"Shana, it's time to go to sleep," said a young woman's voice.

Springs squeaked rhythmically, along with the gentle thump, thump, thump of something jumping on the bed.

"Mamma – "

"No jumping on the bed. Get off, or you'll break your neck."

"But Mamma – "

Squeak, squeak, squeak.

"Shana Newdale, stop jumping on the bed."

Squeak, squeak, thud as the child jumped onto the ground.

Tara's smile faded. Jackson looked at her almost sadly.

"She's got a new mother now," said Jackson, his voice soft. Tara sighed. "A new name as well… Not a Smith anymore."

"No matter," said Tara. She walked to the base of the wall, one hand on the drainpipe, head still tilted up to the stars. "We'll go get her now."

"You're going to climb up that freaking pipe?"

"Of course," said Tara. "Why not? Now shut up or we'll be heard. Or we could go around the side – there's another window into the room, near the bed, I saw."

Above, the voices continued.

"Mamma, can we finish the Papier-mâché before I go to bed?"

"It's eight thirty, Shana, it's your bed time."

"But I – "

"Leave the newspaper alone, sweetheart."

Jackson sighed. "Tara," he said.

"Yes?" the woman turned to look at him. More of her face was revealed from this angle, but her eyes were still hidden. A trail of glistening liquid down her cheek caught the light, and the dirt smudged as she wiped it away. Jackson sighed.

"Tara. Since the accident she hasn't been ours. She's got a new home now. We can give her nothing."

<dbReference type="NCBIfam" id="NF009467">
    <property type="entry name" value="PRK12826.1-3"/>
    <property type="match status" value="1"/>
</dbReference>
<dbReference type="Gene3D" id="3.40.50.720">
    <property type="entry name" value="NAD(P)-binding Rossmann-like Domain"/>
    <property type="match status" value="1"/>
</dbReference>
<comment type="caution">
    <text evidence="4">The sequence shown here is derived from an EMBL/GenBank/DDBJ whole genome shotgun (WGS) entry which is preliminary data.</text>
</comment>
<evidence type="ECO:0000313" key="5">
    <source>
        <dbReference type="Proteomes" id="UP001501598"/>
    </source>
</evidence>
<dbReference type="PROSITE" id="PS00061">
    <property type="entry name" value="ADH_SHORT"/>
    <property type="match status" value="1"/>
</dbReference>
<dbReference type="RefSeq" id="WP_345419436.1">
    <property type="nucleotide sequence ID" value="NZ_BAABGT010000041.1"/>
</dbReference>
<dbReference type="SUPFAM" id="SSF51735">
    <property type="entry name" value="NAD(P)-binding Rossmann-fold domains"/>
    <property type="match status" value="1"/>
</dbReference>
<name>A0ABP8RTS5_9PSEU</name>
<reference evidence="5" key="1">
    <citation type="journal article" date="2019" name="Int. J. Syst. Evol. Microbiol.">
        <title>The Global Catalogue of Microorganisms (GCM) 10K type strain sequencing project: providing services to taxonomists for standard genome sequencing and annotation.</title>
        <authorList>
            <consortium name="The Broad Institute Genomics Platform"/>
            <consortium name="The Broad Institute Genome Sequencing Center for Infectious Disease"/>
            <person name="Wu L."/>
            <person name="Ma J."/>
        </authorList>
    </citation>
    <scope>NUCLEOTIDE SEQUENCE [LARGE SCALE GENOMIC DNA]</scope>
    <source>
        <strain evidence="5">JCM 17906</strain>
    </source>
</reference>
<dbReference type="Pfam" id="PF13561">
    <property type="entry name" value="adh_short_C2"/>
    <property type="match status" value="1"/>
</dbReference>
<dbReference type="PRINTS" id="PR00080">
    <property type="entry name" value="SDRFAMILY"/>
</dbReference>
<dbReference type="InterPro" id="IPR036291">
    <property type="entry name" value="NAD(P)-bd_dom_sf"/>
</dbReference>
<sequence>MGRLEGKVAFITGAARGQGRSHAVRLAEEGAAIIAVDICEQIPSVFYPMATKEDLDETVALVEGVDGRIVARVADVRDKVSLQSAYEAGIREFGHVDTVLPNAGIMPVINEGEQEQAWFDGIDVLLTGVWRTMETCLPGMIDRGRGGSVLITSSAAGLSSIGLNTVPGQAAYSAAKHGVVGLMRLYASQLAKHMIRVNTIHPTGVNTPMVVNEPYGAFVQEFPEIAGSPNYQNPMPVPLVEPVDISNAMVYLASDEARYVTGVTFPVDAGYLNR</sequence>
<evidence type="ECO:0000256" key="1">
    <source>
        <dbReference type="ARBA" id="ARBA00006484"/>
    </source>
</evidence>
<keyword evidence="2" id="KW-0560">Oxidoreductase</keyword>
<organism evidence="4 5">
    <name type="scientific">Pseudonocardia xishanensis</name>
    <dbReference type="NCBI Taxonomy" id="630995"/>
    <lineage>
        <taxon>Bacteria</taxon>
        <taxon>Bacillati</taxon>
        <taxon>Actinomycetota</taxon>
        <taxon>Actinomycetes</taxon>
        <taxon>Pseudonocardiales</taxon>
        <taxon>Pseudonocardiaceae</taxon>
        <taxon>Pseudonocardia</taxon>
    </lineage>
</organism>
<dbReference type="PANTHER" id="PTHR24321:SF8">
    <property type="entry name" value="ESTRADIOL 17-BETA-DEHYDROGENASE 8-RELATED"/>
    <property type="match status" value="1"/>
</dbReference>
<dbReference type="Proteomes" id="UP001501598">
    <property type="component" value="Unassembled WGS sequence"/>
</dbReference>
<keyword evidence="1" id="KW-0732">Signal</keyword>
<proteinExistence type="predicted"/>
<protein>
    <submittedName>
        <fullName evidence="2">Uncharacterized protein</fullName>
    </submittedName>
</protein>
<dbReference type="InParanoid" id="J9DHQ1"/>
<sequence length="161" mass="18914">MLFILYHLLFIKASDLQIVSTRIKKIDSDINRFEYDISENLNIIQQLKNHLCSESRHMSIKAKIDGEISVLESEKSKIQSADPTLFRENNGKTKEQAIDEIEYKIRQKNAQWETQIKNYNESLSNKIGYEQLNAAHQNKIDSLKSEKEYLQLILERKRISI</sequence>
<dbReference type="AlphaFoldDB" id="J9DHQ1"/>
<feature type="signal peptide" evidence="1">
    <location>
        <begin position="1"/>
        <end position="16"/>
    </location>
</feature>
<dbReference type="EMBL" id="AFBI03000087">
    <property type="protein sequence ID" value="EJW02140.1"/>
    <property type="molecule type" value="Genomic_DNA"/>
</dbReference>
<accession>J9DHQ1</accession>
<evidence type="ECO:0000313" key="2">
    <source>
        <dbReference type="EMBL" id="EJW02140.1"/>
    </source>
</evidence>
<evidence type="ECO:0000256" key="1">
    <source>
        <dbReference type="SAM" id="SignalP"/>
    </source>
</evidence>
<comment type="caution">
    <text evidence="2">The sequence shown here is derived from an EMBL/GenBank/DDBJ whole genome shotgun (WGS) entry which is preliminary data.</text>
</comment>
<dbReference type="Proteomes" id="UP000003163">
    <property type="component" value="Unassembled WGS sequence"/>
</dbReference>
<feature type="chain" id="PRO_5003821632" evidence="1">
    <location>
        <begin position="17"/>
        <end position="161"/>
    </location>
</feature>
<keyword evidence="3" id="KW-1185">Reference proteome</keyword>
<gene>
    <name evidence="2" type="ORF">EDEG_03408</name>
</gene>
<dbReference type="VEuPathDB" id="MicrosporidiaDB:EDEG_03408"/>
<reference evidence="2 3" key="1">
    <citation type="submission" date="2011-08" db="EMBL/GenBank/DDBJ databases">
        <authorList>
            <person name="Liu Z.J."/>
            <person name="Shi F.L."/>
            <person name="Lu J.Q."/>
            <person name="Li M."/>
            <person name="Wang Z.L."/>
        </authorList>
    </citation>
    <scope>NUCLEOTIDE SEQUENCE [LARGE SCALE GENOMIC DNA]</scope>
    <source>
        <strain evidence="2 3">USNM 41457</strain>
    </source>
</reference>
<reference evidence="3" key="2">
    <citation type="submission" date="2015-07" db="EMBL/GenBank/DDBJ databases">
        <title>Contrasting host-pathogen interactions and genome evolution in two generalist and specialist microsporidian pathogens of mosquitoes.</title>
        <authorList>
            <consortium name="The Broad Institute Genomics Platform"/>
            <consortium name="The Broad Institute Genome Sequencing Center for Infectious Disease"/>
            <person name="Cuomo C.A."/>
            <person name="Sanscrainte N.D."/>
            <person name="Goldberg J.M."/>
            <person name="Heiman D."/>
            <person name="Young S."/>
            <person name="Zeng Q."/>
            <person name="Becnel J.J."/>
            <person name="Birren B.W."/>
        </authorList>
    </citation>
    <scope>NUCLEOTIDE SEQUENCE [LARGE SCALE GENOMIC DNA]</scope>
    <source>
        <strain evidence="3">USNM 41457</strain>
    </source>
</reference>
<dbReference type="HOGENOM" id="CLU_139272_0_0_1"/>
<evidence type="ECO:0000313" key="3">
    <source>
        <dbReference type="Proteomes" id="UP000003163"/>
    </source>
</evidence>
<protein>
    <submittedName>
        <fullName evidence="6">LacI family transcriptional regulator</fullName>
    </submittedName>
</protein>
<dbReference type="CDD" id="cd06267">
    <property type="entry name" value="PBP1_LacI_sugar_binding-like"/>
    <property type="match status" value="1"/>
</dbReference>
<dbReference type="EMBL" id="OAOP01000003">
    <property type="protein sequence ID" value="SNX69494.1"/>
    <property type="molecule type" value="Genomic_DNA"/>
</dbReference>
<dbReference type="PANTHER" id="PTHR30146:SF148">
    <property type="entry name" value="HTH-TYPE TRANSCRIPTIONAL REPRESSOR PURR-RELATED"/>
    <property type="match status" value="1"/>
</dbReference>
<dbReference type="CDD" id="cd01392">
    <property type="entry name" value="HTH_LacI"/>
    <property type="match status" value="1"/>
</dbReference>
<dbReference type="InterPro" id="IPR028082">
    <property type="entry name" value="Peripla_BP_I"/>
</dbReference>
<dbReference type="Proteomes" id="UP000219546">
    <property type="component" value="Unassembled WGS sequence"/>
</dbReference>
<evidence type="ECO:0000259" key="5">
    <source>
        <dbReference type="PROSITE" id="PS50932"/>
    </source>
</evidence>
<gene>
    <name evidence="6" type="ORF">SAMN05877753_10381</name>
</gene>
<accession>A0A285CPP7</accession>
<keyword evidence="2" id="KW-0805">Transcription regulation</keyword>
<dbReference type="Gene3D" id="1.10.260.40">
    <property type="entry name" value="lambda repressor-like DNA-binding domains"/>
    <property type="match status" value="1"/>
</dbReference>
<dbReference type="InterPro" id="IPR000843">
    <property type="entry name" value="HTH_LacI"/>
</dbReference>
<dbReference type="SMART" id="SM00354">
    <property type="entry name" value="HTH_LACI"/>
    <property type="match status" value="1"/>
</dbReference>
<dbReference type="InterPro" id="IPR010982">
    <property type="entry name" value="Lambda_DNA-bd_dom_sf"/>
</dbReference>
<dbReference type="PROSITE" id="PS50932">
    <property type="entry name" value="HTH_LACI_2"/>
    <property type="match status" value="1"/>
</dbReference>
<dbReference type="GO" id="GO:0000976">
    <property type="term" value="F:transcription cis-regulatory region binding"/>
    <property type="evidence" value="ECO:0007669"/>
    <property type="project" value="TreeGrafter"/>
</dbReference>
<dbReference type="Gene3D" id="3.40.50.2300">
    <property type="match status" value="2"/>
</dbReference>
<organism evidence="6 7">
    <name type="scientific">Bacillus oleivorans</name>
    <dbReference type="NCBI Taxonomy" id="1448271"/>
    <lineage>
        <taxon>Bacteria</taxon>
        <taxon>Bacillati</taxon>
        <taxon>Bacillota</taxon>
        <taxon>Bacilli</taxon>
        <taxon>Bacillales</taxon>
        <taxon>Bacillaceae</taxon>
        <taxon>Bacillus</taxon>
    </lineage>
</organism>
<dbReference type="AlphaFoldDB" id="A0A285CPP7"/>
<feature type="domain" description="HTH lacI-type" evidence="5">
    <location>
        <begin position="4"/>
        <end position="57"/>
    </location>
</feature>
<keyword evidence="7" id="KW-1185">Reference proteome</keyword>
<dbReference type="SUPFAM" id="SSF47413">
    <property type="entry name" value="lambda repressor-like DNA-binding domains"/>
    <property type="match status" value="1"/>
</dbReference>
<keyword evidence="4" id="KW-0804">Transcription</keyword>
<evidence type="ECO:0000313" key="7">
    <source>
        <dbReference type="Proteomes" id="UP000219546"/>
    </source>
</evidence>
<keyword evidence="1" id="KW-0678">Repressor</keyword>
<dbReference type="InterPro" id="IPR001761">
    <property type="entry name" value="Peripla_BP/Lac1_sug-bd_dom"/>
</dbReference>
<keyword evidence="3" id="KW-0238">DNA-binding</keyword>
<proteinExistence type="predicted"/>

Tara crumpled. "No," she said softly.

"Tara – "

"NO!" the woman clung to the drainpipe like a lifeline.

The female voice from above drifted down. "What's that noise?" The window above slid open.

"Doggy," said Shana.

"It's not a dog, you silly girl, it's probably some teenagers or – "

A figure froze, fingernails digging into the windowsill as a young, brown haired woman stared right into Tara's eyes, her own open wide. Tara stared back. She slowly let go of the drainpipe, stepping back.

Jackson swore loudly. "Run!" he snarled at Tara, and with only a longing glance at the window the woman obeyed, and both thieves sprinted into the safety of darkness. Above, the woman stared disbelievingly at the sickly figures. She sniffed. Was that sewage she could smell? No, not quite… Were they escapees from the hospital? The limper veered, crashing into the wall. Something large dropped off him, slipping through his long sleeve, but he didn't stop – the two vanished seconds later.

"Mamma?"

Above, in Shana's room, May came back to earth with a shudder. She stirred herself, working swiftly to pull the curtains back in the room and slam the window shut. The curtains bloomed against the closed window, until May strode to the white, spinning fan on the other side of the room and pressed the "off" button. Shana blinked.

"Mamma? What was it?"

"Couple of hooligans," said May. "Come on, Shana, get into bed."

"Story?"